A 10-year partnership with a brand is no small feat, even if the collaborator is Pharrell, someone who has been influencing how many of us get dressed and approach fashion for double that amount of time. So Pharrell still finding ways to elevate the projects he releases with Adidas in the ninth year of his partnership is something to applaud.
“I think he just keeps learning. He never really looks back,” says Humanrace chief creative office Edward Robinson. “The guy is always moving forward and I think each project he does he’s just adding to his database of references and knowledge. I don't think it'll ever stop.”
Pharrell’s collaborative relationship with Adidas kicked off in 2014 and has spawned everything from 50-colorway collections of Superstars to original silhouettes like the NMD Hu and Hu NMD S1 Ryat boot that have been met with varying degrees of interest in the marketplace. For his latest project, Pharrell reimagines another classic silhouette from the Adidas archive with a six-pack of Sambas.
The Humanrace Samba Colors collection offers a premium take on the casual low-top that first debuted way back in 1949 and has seen a resurgence in the lifestyle space as of late, thanks in part to collaborations from British designer Grace Wales Bonner. The overall adoption of “bloke core” style from certain groups on social media platforms like TikTok has also aided its momentum. Pharrell and the Humanrace team provided updates like fully leather uppers and leather laces usually reserved for dressier options, something Adidas doesn’t typically feature on its footwear.
“It’s elevated, but that should just be what we do to an object if we work on it,” says Robinson. “The point of a collaboration is that you do something together that you would never do individually. We’re focused on the details, getting the stripes right, the thickness of the leather, and I think the leather laces were the real touch at the end that kind of exemplifies that idea of material and craft.”
The monochromatic yellow, orange, pink, lilac, red, and green colorways that make up the pack represent the typical color palette of Humanrace, but are also meant to accentuate the more minute details like stitching on the Three Stripes.
“The Samba is a tried and proven silhouette. I just wanted to work on the craftsmanship and see where we could elevate it,” Pharrell told Complex at Something in the Water. “The colors actually really play a dual role in expressing where we’re headed in terms of our color cards for product lines, but at the same time they make it a whole lot easier for you to appreciate the different details like the stitching on the stripes, you know? That’s just different. You’re not gonna get that anywhere. But you wouldn’t have picked that up if it wasn’t tonal.”
All six colorways saw an exclusive launch through a beach hut pop-up at Pharrell’s Something in the Water festival that took place in Virginia Beach during the last weekend in April (rain caused multiple delays and even a cancellation of the final day of the festival). Attendants got the first shot at the pairs, which retail for $200, a 100% markup from inline pairs of the indoor soccer sneaker due to the elevated materials used to construct it. Anyone who made a purchase was entered in to a raffle for one of four pairs of the friends and family “Humanrace Green” color scheme. But Virginia Beach will not be the only place to get a pair of Pharell’s colorful Sambas. On Saturday, they will be available through various stockists around the globe.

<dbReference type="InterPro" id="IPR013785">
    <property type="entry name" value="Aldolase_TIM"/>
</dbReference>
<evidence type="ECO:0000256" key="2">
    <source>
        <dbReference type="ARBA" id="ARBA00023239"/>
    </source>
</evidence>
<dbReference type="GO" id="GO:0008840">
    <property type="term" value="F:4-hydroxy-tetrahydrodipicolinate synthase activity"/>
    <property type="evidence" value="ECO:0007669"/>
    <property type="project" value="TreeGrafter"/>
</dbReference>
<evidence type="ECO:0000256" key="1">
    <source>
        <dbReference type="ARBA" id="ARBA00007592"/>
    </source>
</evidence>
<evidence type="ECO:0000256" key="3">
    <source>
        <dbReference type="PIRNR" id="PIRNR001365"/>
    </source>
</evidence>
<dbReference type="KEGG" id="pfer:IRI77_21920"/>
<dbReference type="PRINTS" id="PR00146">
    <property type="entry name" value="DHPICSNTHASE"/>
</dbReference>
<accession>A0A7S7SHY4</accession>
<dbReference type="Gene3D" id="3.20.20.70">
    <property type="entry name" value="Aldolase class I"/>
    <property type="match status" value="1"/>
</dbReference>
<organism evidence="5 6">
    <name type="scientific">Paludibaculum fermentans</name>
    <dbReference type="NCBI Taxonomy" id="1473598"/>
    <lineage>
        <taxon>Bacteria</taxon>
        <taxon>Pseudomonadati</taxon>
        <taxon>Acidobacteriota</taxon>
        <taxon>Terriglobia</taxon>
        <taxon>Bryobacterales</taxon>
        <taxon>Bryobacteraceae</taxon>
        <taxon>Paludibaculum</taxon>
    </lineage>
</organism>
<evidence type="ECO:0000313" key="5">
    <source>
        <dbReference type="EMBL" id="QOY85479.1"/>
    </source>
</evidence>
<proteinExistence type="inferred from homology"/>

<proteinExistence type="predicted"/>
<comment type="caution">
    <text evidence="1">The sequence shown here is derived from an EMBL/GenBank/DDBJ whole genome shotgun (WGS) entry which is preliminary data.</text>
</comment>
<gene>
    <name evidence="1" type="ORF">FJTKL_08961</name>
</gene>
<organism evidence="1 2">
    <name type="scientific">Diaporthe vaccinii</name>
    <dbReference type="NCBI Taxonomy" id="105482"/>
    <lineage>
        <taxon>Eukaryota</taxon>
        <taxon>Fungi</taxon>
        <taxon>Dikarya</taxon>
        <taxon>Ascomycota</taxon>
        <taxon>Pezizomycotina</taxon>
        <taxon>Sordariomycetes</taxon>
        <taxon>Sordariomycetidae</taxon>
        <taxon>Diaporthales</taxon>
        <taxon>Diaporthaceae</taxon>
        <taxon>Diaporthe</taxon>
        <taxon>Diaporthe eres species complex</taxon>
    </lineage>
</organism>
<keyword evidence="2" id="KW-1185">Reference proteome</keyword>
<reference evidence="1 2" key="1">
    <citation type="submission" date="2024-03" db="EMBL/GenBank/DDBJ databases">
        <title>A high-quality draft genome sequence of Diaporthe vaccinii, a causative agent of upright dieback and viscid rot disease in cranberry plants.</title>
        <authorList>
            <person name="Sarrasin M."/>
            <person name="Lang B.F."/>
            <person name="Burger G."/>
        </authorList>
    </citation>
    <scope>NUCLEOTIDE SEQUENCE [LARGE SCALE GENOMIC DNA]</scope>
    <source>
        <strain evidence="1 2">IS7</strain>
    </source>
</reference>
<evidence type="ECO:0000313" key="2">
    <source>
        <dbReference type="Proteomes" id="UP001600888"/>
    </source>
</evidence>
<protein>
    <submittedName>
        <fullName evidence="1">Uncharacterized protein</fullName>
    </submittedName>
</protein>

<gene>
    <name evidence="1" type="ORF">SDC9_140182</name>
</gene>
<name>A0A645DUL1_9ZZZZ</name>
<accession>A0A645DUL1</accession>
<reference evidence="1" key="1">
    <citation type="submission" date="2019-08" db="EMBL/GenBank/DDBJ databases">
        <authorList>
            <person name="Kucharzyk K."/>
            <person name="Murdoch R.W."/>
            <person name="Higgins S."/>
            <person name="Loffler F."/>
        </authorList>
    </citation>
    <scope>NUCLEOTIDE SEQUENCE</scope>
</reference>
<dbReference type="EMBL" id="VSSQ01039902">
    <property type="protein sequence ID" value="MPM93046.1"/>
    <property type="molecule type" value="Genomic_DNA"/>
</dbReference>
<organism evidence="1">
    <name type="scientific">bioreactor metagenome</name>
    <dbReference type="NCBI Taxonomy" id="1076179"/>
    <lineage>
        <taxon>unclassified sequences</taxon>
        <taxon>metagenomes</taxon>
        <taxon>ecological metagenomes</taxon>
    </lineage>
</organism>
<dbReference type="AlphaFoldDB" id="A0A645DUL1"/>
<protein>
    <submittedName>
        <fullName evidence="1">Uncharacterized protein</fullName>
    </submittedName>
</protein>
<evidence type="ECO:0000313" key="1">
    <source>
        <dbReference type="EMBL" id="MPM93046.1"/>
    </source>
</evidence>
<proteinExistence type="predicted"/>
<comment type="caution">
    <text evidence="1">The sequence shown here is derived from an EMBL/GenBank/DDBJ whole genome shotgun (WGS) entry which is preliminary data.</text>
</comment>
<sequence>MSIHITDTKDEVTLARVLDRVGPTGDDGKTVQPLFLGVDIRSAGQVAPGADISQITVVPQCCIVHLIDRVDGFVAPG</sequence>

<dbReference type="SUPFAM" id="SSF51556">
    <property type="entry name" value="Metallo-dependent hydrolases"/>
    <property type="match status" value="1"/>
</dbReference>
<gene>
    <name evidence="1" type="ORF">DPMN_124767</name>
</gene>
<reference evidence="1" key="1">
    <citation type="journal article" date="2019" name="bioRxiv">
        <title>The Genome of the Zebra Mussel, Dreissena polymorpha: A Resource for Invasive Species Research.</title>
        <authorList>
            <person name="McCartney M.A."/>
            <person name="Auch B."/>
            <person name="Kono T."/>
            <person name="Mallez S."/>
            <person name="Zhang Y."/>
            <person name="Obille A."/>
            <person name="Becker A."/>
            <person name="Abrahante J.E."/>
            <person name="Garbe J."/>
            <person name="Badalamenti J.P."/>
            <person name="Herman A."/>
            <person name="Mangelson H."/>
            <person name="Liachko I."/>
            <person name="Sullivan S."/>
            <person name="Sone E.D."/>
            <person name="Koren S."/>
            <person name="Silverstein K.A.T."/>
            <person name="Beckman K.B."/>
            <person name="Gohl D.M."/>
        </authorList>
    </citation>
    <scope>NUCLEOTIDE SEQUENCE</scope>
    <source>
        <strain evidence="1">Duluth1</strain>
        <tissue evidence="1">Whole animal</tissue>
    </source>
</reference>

“Pharrell has always been very brave about color and pushed us to do colors there we wouldn't usually do in our inline range. I think that's what makes this collaboration special,” says Adidas senior product manager of collaboration Daniel Dramani. “The Samba is obviously a very democratic shoe. We didn't have a lot of special versions and I think that's really where he wanted to stand out, deliver the most premium Samba.”
These Sambas are the latest extension of the Humanrace brand, which debuted with a skincare line in November 2020 and has gone on to expand into categories like essential apparel and footwear. Robinson says that the goal is to keep exploring ways that they can improve categories that feel authentic to Pharrell.
“It's Pharrell’s product company, so it will always expand and move. We went into skin health first because it made such sense for him. We wanted to do it properly. We didn't just want to go in and then do 12 other things,” says Robinson. “The collaboration with Adidas is almost like our Humanrace footwear product. I think we're starting to find a nice synergy between the two. We just want to go into each category, add our little Humanrace touch, and leave it better than we entered it. We want it to be a home where 15 years time now it's known for quality.”
Of course, the other side of that equation is to make sure that these products are desired by the marketplace. That’s a task that can be even tougher in the sneaker space these days given the volume of collaborations we see hit the market on a weekly basis. On top of that, there’s the challenge of continuing to evolve a partnership that is almost a decade old. But Dramani remains hopeful that Pharrell x Adidas can still cut through the noise.
“It's always exciting and I feel like he definitely keeps us on our toes and asks us to execute things that we are a bit uncomfortable with,” says Dramani. “Ever since the Superstar in 2015, that's what he has done so well to push our boundaries and move us into new spaces. So, you're gonna see a lot more of that in the future as well.”